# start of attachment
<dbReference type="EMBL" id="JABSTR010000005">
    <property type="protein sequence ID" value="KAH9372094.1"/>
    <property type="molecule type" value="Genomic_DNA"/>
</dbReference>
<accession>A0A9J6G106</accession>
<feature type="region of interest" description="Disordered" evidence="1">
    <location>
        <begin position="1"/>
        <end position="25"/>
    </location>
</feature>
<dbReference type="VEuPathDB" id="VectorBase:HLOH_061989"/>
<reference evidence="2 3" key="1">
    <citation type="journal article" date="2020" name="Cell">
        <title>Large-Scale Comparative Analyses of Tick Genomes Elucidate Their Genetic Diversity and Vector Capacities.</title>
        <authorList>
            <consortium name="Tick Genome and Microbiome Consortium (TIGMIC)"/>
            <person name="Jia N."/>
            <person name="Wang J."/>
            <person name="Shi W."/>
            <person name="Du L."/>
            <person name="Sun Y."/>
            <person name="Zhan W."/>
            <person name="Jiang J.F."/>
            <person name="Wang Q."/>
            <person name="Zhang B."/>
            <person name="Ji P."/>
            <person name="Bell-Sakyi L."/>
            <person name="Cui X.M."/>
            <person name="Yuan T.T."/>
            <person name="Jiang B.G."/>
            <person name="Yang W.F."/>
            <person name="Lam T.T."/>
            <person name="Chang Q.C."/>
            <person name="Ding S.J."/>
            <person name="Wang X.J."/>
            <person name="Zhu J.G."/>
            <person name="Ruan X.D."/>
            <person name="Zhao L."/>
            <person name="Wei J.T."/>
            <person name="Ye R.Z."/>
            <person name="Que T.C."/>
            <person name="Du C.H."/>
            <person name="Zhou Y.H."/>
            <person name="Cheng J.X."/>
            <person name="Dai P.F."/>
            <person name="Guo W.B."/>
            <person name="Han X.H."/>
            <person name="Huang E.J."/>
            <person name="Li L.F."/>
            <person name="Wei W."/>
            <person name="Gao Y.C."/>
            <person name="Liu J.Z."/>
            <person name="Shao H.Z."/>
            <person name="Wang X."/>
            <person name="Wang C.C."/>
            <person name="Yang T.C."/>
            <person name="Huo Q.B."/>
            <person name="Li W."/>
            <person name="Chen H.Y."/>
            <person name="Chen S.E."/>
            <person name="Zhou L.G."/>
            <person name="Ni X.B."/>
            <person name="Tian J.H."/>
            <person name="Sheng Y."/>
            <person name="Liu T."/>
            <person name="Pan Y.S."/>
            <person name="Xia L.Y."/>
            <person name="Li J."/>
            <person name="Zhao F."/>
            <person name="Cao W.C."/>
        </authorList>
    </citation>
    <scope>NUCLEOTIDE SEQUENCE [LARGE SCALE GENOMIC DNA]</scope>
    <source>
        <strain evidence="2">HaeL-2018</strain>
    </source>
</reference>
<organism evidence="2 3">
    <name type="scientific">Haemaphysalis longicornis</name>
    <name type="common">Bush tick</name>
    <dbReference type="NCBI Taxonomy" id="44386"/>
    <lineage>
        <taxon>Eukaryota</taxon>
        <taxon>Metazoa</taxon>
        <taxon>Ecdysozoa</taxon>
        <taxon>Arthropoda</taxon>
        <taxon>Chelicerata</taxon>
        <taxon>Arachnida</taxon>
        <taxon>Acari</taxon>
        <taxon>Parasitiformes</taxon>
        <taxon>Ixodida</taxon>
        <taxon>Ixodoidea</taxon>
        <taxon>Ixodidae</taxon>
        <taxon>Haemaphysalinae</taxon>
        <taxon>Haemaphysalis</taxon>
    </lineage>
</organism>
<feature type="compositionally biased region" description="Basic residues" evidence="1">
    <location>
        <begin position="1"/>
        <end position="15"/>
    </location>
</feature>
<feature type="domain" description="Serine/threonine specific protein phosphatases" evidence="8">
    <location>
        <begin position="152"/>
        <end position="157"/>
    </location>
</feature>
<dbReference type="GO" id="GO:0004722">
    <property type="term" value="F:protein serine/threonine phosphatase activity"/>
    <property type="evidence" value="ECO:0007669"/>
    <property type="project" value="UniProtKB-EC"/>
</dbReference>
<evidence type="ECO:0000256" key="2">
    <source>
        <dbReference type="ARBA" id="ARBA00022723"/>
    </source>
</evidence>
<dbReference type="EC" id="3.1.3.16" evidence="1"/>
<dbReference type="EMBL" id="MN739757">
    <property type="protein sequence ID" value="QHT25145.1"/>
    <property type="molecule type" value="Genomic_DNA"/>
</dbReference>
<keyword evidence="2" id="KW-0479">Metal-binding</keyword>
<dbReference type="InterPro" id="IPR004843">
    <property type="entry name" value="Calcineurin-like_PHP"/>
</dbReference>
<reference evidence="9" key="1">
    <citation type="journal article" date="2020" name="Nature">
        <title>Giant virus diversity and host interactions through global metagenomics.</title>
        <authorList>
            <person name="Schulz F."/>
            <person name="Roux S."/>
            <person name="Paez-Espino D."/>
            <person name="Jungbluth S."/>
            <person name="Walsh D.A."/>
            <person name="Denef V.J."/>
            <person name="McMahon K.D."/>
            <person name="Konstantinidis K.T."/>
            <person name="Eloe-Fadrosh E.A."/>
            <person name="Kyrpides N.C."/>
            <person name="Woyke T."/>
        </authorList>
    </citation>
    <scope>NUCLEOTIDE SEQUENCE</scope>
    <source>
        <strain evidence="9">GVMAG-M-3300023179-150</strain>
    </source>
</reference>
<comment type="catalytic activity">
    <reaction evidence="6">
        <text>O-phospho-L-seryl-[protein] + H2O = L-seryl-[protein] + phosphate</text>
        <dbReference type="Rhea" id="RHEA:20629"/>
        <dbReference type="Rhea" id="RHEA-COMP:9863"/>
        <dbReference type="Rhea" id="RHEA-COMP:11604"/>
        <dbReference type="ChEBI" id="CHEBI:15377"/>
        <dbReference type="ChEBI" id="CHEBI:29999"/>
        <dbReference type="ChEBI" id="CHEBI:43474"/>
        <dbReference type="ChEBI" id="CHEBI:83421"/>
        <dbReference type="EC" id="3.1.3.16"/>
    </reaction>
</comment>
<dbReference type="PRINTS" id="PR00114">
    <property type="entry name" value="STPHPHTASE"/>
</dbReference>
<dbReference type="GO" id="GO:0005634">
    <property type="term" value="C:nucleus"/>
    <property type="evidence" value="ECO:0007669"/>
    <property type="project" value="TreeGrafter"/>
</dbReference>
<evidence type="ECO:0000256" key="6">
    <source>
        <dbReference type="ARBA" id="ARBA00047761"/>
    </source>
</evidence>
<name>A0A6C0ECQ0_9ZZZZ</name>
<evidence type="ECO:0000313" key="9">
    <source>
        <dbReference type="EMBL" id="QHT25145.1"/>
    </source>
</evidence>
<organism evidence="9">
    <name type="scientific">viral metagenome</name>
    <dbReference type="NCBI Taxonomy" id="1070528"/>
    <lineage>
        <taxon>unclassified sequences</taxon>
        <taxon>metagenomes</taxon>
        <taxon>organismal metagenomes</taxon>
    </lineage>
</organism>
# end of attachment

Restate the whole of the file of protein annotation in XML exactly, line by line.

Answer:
<dbReference type="EMBL" id="JABSTR010000005">
    <property type="protein sequence ID" value="KAH9372094.1"/>
    <property type="molecule type" value="Genomic_DNA"/>
</dbReference>
<accession>A0A9J6G106</accession>
<feature type="region of interest" description="Disordered" evidence="1">
    <location>
        <begin position="1"/>
        <end position="25"/>
    </location>
</feature>
<dbReference type="VEuPathDB" id="VectorBase:HLOH_061989"/>
<reference evidence="2 3" key="1">
    <citation type="journal article" date="2020" name="Cell">
        <title>Large-Scale Comparative Analyses of Tick Genomes Elucidate Their Genetic Diversity and Vector Capacities.</title>
        <authorList>
            <consortium name="Tick Genome and Microbiome Consortium (TIGMIC)"/>
            <person name="Jia N."/>
            <person name="Wang J."/>
            <person name="Shi W."/>
            <person name="Du L."/>
            <person name="Sun Y."/>
            <person name="Zhan W."/>
            <person name="Jiang J.F."/>
            <person name="Wang Q."/>
            <person name="Zhang B."/>
            <person name="Ji P."/>
            <person name="Bell-Sakyi L."/>
            <person name="Cui X.M."/>
            <person name="Yuan T.T."/>
            <person name="Jiang B.G."/>
            <person name="Yang W.F."/>
            <person name="Lam T.T."/>
            <person name="Chang Q.C."/>
            <person name="Ding S.J."/>
            <person name="Wang X.J."/>
            <person name="Zhu J.G."/>
            <person name="Ruan X.D."/>
            <person name="Zhao L."/>
            <person name="Wei J.T."/>
            <person name="Ye R.Z."/>
            <person name="Que T.C."/>
            <person name="Du C.H."/>
            <person name="Zhou Y.H."/>
            <person name="Cheng J.X."/>
            <person name="Dai P.F."/>
            <person name="Guo W.B."/>
            <person name="Han X.H."/>
            <person name="Huang E.J."/>
            <person name="Li L.F."/>
            <person name="Wei W."/>
            <person name="Gao Y.C."/>
            <person name="Liu J.Z."/>
            <person name="Shao H.Z."/>
            <person name="Wang X."/>
            <person name="Wang C.C."/>
            <person name="Yang T.C."/>
            <person name="Huo Q.B."/>
            <person name="Li W."/>
            <person name="Chen H.Y."/>
            <person name="Chen S.E."/>
            <person name="Zhou L.G."/>
            <person name="Ni X.B."/>
            <person name="Tian J.H."/>
            <person name="Sheng Y."/>
            <person name="Liu T."/>
            <person name="Pan Y.S."/>
            <person name="Xia L.Y."/>
            <person name="Li J."/>
            <person name="Zhao F."/>
            <person name="Cao W.C."/>
        </authorList>
    </citation>
    <scope>NUCLEOTIDE SEQUENCE [LARGE SCALE GENOMIC DNA]</scope>
    <source>
        <strain evidence="2">HaeL-2018</strain>
    </source>
</reference>
<organism evidence="2 3">
    <name type="scientific">Haemaphysalis longicornis</name>
    <name type="common">Bush tick</name>
    <dbReference type="NCBI Taxonomy" id="44386"/>
    <lineage>
        <taxon>Eukaryota</taxon>
        <taxon>Metazoa</taxon>
        <taxon>Ecdysozoa</taxon>
        <taxon>Arthropoda</taxon>
        <taxon>Chelicerata</taxon>
        <taxon>Arachnida</taxon>
        <taxon>Acari</taxon>
        <taxon>Parasitiformes</taxon>
        <taxon>Ixodida</taxon>
        <taxon>Ixodoidea</taxon>
        <taxon>Ixodidae</taxon>
        <taxon>Haemaphysalinae</taxon>
        <taxon>Haemaphysalis</taxon>
    </lineage>
</organism>
<feature type="compositionally biased region" description="Basic residues" evidence="1">
    <location>
        <begin position="1"/>
        <end position="15"/>
    </location>
</feature>
<feature type="domain" description="Serine/threonine specific protein phosphatases" evidence="8">
    <location>
        <begin position="152"/>
        <end position="157"/>
    </location>
</feature>
<dbReference type="GO" id="GO:0004722">
    <property type="term" value="F:protein serine/threonine phosphatase activity"/>
    <property type="evidence" value="ECO:0007669"/>
    <property type="project" value="UniProtKB-EC"/>
</dbReference>
<evidence type="ECO:0000256" key="2">
    <source>
        <dbReference type="ARBA" id="ARBA00022723"/>
    </source>
</evidence>
<dbReference type="EC" id="3.1.3.16" evidence="1"/>
<dbReference type="EMBL" id="MN739757">
    <property type="protein sequence ID" value="QHT25145.1"/>
    <property type="molecule type" value="Genomic_DNA"/>
</dbReference>
<keyword evidence="2" id="KW-0479">Metal-binding</keyword>
<dbReference type="InterPro" id="IPR004843">
    <property type="entry name" value="Calcineurin-like_PHP"/>
</dbReference>
<reference evidence="9" key="1">
    <citation type="journal article" date="2020" name="Nature">
        <title>Giant virus diversity and host interactions through global metagenomics.</title>
        <authorList>
            <person name="Schulz F."/>
            <person name="Roux S."/>
            <person name="Paez-Espino D."/>
            <person name="Jungbluth S."/>
            <person name="Walsh D.A."/>
            <person name="Denef V.J."/>
            <person name="McMahon K.D."/>
            <person name="Konstantinidis K.T."/>
            <person name="Eloe-Fadrosh E.A."/>
            <person name="Kyrpides N.C."/>
            <person name="Woyke T."/>
        </authorList>
    </citation>
    <scope>NUCLEOTIDE SEQUENCE</scope>
    <source>
        <strain evidence="9">GVMAG-M-3300023179-150</strain>
    </source>
</reference>
<comment type="catalytic activity">
    <reaction evidence="6">
        <text>O-phospho-L-seryl-[protein] + H2O = L-seryl-[protein] + phosphate</text>
        <dbReference type="Rhea" id="RHEA:20629"/>
        <dbReference type="Rhea" id="RHEA-COMP:9863"/>
        <dbReference type="Rhea" id="RHEA-COMP:11604"/>
        <dbReference type="ChEBI" id="CHEBI:15377"/>
        <dbReference type="ChEBI" id="CHEBI:29999"/>
        <dbReference type="ChEBI" id="CHEBI:43474"/>
        <dbReference type="ChEBI" id="CHEBI:83421"/>
        <dbReference type="EC" id="3.1.3.16"/>
    </reaction>
</comment>
<dbReference type="PRINTS" id="PR00114">
    <property type="entry name" value="STPHPHTASE"/>
</dbReference>
<dbReference type="GO" id="GO:0005634">
    <property type="term" value="C:nucleus"/>
    <property type="evidence" value="ECO:0007669"/>
    <property type="project" value="TreeGrafter"/>
</dbReference>
<evidence type="ECO:0000256" key="6">
    <source>
        <dbReference type="ARBA" id="ARBA00047761"/>
    </source>
</evidence>
<name>A0A6C0ECQ0_9ZZZZ</name>
<evidence type="ECO:0000313" key="9">
    <source>
        <dbReference type="EMBL" id="QHT25145.1"/>
    </source>
</evidence>
<organism evidence="9">
    <name type="scientific">viral metagenome</name>
    <dbReference type="NCBI Taxonomy" id="1070528"/>
    <lineage>
        <taxon>unclassified sequences</taxon>
        <taxon>metagenomes</taxon>
        <taxon>organismal metagenomes</taxon>
    </lineage>
</organism>